The home of Franklin and Independence -
renovated and awaiting occupancy!
A sturdy, safe interior with fresh greenery, soft pine straw, higher "crib" rails for the babies!


Checking out the neighborhood.



Checking out the neighborhood. A bit of interior design.


First egg


Second egg

One Egg Two Eggs!


Three Eggs!


Brooding begins in earnest.

Three Eggs! And now brooding begins in earnest -- All day.


And nighttime.


Both parents helped

And all night. Our infrared cameras let us observe without disturbing the eagles in any way. Both parents shared in the responsibility.




Adoption card

We bought Tee-Shirts (designed by "Oul") And "adopted" Indy and Frank - TWICE!


"On Eagle Mountain"

Soft light falls magically on our nest at night
Babies sleep; parents close by, ever watchful. Sentinels.

This is Eagle Mountain Sanctuary. This is their home.
Here they are protected, nurtured, loved.

Their parents — never again able to fly in the wild
- and restricted to a space on a shady, peaceful hill—
still find companionship and purpose for life,
forming bonds that will last their lifetime.

The cycle of life repeats each spring.
Eggs are laid, guarding secrets of newly forming life inside.
The parents guard them with their very lives,
knowing the value of what it is they are protecting.

A scratch, a tear, a tiny breathing space. And then a small hole.
Hours of work till finally the exhausted tiny life escapes the small space of shell
and enters a world he will someday soar above.

Two others are hatched - all in the space of 30 hours.
Fighting for dominance and survival - hard wired instincts.    
~ an AEF Chatter


A pip!


Mom hears the chick inside

On May 6th, a Pip. Really and truly. For sure! Yes, indeed! We were absolutely beside ourselves.


Two out! These hatched the same day.


Little bitty fluff balls.

May 7, 2012 - Tiny, tiny fluff balls. It was like we were in the nest. Amazing views.


All three


Independence and Franklin with chicks

On May 8, the family was complete. Independence and Franklin take a break.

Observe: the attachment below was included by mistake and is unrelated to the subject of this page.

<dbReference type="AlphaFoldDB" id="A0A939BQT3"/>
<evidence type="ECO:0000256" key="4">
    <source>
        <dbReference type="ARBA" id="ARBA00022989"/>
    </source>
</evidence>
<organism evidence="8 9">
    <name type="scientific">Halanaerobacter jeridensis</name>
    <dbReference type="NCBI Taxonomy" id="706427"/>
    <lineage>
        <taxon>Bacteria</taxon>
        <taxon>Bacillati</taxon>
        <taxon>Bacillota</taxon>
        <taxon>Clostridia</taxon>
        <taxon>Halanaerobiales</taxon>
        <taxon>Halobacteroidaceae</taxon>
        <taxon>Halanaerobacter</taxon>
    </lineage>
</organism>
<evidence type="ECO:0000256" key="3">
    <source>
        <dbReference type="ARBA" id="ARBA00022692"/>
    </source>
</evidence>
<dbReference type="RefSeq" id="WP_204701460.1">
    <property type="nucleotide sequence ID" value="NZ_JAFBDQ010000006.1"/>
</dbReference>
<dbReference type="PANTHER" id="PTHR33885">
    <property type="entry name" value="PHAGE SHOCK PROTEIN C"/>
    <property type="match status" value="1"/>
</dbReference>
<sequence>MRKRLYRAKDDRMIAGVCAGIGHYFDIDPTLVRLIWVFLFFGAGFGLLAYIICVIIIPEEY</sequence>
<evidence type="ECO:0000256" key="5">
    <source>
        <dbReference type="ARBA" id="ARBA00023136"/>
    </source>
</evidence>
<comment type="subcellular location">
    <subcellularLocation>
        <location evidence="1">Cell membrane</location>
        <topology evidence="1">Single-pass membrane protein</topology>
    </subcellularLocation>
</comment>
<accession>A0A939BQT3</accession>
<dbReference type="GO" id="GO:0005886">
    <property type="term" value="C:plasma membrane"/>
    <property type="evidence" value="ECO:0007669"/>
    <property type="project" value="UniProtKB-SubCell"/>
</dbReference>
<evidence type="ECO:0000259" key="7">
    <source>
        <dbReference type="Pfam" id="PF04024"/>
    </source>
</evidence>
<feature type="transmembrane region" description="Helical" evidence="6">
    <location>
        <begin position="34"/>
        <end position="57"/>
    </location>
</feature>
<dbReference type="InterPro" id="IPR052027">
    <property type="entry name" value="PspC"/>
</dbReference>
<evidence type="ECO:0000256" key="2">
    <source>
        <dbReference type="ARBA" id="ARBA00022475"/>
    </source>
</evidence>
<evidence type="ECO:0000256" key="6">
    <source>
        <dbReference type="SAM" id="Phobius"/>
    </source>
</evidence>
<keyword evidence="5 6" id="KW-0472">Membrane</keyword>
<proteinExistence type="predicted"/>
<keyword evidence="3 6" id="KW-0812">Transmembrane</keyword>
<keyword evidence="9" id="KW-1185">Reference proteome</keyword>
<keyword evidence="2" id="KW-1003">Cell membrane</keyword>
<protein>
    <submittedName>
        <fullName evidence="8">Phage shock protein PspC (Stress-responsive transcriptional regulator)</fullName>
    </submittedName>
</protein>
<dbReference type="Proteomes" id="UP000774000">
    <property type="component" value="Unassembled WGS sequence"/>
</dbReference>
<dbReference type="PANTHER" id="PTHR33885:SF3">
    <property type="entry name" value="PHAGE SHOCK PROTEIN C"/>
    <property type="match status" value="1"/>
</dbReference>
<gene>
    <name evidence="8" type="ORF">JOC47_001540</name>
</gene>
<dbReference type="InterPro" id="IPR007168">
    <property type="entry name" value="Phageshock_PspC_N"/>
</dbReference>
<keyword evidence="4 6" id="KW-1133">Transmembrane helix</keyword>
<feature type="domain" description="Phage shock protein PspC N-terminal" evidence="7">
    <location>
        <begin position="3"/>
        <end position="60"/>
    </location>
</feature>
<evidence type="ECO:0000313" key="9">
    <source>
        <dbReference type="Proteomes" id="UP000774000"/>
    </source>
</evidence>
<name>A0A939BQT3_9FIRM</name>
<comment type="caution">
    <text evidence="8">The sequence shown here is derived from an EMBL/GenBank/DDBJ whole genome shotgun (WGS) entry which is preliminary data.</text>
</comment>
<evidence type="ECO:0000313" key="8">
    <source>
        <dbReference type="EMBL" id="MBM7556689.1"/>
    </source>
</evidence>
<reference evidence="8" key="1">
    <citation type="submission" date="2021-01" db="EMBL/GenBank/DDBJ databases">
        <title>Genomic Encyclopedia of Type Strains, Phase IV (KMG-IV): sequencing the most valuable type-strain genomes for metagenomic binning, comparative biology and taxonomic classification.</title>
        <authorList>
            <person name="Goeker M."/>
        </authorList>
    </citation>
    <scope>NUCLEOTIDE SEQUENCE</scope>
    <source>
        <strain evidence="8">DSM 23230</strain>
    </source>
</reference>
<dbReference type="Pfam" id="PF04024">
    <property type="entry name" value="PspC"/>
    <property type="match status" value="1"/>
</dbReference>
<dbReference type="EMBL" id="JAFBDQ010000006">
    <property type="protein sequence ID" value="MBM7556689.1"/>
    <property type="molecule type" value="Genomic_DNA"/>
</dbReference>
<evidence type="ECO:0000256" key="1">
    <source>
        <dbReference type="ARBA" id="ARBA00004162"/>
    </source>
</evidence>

Baby eaglets May 9, 2012

On May 9, Al went into the nest to check on the 1 & 2 day-old babies. They were fine, and he got this amazing photo!



They grew by leaps and bounds

June 5, 2012

May 20 - at 12-13 days old, they are growing at an astounding pace. By June 5, 4.1 weeks old, pin feathers begin to appear.


Going to the store for food


Bringing it to the babies

Picking up fresh fish... feed to the babies!


June 16, 2012

Another check-up on June 16: the nest is a bit the worse for wear, but the eaglets, 5.7 weeks old, are thriving!


Last day at nest

When one of the eaglets climbed on the railing June 20 at 6.3 weeks of age, the decision was made to "graduate" them to the Hack Tower on Douglas Lake.


Empty nest

Leaving us with memories to cherish.




At the hack tower

At the Hack Tower on Douglas Lake, the eaglets have lots of room, perches, fresh fish & water, and a million dollar view.


Indy and Frank - empty Nesters

Indy and Frank quickly adjust to being "empty nesters" and enjoy the company of one another on Eagle Mountain Sanctuary.



Farewell from all who watched you grow,

We hope that you will live and know

That, once you fly and feel the air,

Your soul will breathe for us who care,

And when we see an Eagle fly, 

We will remember this goodbye. 


written by John Ernest Lamb 

("papa" to those of us on UStream Chat)